By Porter Anderson, Editor-in-Chief | @Porter_Anderson
Getting Out the Word on Publishing Careers
Running today (November 20) to Friday, the United Kingdom’s Publishers Association is returning with its annual #WorkInPublishing campaign, the intent of which is to inspire people to pursue a career in publishing.
A component of the association’s and its member companies’ efforts to diversify the British publishing workforce, the program encourages the use of messaging created for various social media, communicating the idea of a career in book publishing.
There are pieces for various social platforms ready for quick downloads here. The association expects to share career information through its own channels.
One of the resources the association is offering is its “How Publishing Works” piece, which includes, near the bottom of the page, a guide to various jobs in publishing, links to publishers’ job-opening pages, and advice on creating a resumé and cover letter.
Ruth Howells, the association’s communications director, is quoted this morning, saying, “Work in Publishing week is a key moment for sharing insights and experiences, as well as a platform for showcasing publishing careers content.
“This year we’ll be hearing more from inspiring ‘People of Publishing’”–a series of interviews–[while] highlighting the OpenBooks careers events held earlier this year and posting careers content across our social channels.”
In describing the week’s program, the association writes that it plans to:
- “Provide practical support and guidance for those looking to enter the industry including CV and interview tips
- “Showcase the breadth of career opportunities in publishing, from editorial to production, through case studies and job profiles
- “Champion industry professionals from a diverse range of backgrounds through Q&As with professionals at all levels of the publishing business
- “Challenge common myths and assumptions about the publishing industry (for example, that a ‘creative’ career isn’t a secure one)”
Among planned activities for this year’s program:
“We’d love people to get involved,” Howells says, “by promoting publishing careers to their audiences and highlighting accessible information about working in the publishing industry.”
And the basic pitch is certainly a compelling one.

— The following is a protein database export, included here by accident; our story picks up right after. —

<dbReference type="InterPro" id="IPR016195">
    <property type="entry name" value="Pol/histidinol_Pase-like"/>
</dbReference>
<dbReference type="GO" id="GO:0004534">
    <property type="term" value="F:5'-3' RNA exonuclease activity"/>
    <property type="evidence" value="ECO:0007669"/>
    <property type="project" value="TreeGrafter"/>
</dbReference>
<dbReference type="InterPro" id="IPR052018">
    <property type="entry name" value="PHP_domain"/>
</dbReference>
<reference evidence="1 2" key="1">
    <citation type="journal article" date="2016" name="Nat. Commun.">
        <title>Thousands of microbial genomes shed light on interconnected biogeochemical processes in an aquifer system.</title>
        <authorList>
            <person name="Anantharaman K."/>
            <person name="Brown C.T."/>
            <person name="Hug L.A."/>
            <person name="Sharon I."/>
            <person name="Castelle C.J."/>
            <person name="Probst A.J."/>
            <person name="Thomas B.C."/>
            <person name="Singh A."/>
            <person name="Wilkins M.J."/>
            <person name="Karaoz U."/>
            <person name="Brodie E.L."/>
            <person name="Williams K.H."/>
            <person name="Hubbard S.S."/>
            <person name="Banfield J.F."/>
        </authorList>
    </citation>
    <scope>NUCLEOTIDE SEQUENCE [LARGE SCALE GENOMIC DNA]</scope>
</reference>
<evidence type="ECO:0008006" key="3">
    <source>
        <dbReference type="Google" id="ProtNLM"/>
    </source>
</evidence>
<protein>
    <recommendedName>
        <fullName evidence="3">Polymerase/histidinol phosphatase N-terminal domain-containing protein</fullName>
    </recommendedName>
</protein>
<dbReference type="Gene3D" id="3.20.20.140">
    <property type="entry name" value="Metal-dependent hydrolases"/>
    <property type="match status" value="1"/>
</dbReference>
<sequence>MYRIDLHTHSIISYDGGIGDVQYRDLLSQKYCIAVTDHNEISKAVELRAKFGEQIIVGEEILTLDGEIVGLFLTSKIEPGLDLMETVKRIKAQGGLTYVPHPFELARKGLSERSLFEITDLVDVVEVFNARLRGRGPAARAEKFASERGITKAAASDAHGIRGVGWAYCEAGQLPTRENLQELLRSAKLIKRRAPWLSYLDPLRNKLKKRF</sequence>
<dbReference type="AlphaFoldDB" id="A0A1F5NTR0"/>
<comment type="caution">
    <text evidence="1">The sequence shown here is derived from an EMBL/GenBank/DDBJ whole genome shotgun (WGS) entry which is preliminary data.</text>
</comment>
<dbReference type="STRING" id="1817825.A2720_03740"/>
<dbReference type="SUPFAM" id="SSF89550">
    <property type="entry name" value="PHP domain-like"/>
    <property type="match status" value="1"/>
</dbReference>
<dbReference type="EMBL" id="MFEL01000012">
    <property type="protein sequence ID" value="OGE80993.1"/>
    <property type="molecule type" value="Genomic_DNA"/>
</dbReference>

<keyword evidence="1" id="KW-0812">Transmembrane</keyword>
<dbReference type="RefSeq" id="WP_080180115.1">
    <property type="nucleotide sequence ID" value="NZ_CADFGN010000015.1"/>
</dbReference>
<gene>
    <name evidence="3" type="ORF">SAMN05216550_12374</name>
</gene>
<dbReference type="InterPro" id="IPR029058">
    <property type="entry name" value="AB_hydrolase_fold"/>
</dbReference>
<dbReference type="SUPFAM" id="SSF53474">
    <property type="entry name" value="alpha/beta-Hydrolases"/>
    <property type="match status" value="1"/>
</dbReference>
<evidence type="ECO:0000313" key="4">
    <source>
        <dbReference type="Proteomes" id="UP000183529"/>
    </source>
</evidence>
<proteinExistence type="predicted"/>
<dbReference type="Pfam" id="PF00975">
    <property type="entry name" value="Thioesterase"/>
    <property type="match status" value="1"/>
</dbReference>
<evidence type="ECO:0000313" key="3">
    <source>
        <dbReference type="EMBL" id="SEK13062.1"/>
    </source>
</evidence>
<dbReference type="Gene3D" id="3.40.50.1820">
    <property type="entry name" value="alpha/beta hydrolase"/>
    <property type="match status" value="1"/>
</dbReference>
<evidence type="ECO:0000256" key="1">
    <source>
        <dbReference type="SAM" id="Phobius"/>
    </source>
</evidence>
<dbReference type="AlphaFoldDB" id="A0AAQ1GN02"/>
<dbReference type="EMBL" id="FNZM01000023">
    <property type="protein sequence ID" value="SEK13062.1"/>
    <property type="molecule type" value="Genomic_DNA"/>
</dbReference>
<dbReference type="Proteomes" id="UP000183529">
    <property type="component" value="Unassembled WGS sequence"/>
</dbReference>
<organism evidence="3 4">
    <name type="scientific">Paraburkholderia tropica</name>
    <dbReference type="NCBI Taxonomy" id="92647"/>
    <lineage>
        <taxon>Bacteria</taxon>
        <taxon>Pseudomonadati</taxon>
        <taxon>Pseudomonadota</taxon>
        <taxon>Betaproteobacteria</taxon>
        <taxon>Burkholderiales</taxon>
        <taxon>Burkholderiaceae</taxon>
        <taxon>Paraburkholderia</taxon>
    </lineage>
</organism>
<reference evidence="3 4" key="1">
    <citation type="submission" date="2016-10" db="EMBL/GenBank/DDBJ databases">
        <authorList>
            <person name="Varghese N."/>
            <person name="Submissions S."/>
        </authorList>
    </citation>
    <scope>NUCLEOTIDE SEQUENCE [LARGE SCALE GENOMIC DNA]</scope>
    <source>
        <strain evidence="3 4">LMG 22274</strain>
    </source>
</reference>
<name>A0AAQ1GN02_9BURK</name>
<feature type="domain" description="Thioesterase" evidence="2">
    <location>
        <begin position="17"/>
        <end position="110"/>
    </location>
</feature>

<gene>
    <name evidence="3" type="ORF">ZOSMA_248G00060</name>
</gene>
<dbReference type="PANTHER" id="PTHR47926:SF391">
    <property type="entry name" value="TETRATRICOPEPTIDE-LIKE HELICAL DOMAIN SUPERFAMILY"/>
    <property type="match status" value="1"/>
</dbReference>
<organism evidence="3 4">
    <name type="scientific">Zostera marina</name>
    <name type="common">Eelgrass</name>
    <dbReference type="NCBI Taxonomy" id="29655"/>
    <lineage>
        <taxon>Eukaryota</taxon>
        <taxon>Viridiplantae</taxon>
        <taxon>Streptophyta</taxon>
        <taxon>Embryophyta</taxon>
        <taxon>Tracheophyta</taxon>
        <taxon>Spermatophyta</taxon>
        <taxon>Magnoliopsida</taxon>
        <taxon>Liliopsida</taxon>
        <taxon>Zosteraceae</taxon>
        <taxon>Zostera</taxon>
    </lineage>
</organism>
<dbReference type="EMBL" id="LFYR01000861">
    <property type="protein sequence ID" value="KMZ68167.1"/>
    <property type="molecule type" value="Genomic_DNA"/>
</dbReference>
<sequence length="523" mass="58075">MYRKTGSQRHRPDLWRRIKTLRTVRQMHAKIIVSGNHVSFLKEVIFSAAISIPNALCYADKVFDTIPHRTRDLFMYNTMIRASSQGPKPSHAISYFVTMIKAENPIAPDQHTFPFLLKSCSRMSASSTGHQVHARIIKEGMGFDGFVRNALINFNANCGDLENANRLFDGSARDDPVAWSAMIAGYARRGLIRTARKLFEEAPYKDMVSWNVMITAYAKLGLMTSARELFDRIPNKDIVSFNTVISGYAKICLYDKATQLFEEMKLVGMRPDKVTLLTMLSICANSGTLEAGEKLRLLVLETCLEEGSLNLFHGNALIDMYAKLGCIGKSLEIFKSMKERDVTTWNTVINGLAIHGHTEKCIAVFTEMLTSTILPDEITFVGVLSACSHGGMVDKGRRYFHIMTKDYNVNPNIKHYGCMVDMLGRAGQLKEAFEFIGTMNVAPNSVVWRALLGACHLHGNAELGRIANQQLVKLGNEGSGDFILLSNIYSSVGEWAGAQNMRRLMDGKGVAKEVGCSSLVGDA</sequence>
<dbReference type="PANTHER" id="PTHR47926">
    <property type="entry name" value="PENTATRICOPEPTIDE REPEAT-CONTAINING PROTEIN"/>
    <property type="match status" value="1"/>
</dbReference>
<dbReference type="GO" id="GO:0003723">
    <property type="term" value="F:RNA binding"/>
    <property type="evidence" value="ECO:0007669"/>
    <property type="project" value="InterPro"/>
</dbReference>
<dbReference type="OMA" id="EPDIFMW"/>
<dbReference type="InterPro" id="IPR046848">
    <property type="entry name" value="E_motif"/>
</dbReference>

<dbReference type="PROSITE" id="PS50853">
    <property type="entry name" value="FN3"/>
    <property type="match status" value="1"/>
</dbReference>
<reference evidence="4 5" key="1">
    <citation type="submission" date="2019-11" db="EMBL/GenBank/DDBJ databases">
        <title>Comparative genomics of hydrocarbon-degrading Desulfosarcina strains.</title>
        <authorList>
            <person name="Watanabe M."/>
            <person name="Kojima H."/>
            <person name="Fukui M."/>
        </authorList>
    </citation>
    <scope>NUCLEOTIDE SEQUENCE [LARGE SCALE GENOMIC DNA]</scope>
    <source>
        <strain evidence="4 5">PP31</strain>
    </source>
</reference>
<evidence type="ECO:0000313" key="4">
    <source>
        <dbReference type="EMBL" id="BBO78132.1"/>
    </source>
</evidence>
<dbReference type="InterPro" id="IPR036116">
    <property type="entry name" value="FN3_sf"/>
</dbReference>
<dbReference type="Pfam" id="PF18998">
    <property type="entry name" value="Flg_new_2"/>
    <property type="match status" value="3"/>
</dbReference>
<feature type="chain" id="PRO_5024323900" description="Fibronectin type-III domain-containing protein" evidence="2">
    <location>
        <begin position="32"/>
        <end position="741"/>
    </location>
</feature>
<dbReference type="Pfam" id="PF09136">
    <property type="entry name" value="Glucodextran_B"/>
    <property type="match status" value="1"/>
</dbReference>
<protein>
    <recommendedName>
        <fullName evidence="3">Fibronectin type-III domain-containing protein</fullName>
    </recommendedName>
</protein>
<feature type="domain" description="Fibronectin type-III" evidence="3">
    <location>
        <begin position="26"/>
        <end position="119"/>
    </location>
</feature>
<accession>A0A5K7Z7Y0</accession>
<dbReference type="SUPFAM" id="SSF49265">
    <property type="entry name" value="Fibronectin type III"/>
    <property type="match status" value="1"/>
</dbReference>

“Publishing is the home of creativity and communication,” we read in the “Work in Publishing” material. “It’s where the world’s most brilliant and original minds bring their ideas to be presented to the world.
“From research scientists to children’s book illustrators, from celebrity chefs to Nobel laureates, publishing is about communicating ideas and connecting people with content that matters. Publishers are at the heart of the information economy, getting those ideas out to the world and the people that need them.”
An Industry Trade Statement on Professional Values
In other recent news from the Publishers Association, the organization joined the Society of Authors, Booksellers Association and Association of Authors’ Agents earlier this month in releasing an updated industry statement on professional values.
Having been created five years ago, the new update has gathered several new organizations’ endorsements. Those groups include the Association of Illustrators; the Translators Association; Publishing Scotland; the Independent Publishers Guild (IPG); and the Writers Guild of Great Britain.
This is a statement that offers what’s described as “a clear, updated and robust set of professional values aimed at uniting and taking the industry forward.”
- Members of the news media have been told that the overall structure of the document “has been changed so that it now encompasses 10 points, with additional emphasis on areas such as mental health. More reference to online behavior and social media discourse has also been incorporated.”
- In announcing this five-year update, a joint statement from these industry trade organizations points out that each party is not a “standards body,” but instead the groups maintain “that an industry commitment of this kind can support an industry-wide culture we can be proud of–one which is welcoming to all, respectful of all, and supportive of all.”
- In a top-line, edited look at those 10 points that form the core of this message, we read, in part:
- We in the sector (booksellers, agents, authors, and publishing professionals) support and are champions of creative expression and freedom of speech.
- Authors, publishing professionals, agents and booksellers are colleagues and collaborators in business and we expect a high standard of professional behavior from one another. Our professional communication will be respectful to all parties.
- We celebrate and actively promote and cultivate diversity and inclusion in all its forms, including but not limited to the nine protected characteristics cited in The Equality Act 2010 as well as socio-economic status, educational background, caring responsibilities, and geographical location and we condemn abuse and the incitement of hatred of any kind.